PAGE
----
Harassment: "the act of systematic and/or continued unwanted and annoying actions of one party or a group"
So, there is no clear cut answer to your question. one woman may welcome your company in which case it's not harassment. Another woman for find having people sit at the same table as her to be annoying, thus constituting harassment. the problem I have with harassment policy is that in contrast to most policy, it's not defined by what you do, but rather by how another persons feels about what you do. I think that's very problematic. I might sit at her table and it's not harassing, and you might sit at the table behaving the same exact what and it is harassing all because of how she feels about it.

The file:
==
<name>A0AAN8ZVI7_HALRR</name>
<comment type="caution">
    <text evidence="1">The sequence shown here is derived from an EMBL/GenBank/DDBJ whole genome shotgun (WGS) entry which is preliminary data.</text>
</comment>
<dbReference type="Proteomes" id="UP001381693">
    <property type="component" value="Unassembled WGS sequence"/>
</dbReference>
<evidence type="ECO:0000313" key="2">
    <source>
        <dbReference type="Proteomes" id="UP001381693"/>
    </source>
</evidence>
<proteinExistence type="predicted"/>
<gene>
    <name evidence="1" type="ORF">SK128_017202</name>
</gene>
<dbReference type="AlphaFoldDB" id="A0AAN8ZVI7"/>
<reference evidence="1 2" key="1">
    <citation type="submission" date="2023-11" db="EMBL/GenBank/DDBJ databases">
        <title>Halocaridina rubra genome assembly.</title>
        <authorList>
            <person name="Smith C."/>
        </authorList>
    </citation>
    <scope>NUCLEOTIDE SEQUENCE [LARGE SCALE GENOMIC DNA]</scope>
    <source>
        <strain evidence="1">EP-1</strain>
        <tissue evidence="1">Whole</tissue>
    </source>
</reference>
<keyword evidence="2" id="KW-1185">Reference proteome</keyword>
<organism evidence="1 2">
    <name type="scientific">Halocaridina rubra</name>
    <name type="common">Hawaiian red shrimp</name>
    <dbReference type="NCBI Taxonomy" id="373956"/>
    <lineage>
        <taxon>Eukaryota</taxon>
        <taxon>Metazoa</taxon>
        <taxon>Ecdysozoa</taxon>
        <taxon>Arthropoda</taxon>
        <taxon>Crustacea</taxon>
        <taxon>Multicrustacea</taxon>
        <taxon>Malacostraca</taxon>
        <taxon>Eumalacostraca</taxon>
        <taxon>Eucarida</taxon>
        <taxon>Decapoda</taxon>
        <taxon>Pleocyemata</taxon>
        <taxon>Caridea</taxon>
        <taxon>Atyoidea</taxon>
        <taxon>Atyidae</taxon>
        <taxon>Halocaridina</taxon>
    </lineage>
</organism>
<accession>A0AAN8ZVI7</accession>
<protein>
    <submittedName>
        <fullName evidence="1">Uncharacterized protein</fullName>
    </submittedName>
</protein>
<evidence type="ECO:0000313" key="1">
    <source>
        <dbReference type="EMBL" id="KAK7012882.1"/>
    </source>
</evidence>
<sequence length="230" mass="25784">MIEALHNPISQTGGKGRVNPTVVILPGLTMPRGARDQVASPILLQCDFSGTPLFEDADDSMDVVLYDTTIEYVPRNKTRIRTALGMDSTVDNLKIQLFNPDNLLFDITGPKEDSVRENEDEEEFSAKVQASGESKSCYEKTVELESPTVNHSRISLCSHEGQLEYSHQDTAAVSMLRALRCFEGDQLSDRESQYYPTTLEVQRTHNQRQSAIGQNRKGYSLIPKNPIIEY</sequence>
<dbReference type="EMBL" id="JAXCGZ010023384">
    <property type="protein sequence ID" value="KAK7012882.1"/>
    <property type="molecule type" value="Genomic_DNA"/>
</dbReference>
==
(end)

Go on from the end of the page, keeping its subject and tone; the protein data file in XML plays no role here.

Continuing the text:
It's getting even worse than that. Choosing to sit at another table and leave her alone can also be an unwanted or annoying action from her perspective and also be considered harassment. While you can make some educated guesses that may reduce your chances of being accused of harassment, the reality is that harassment policy is worded such that no matter what you do, (or don't do) you can be accused of harassment.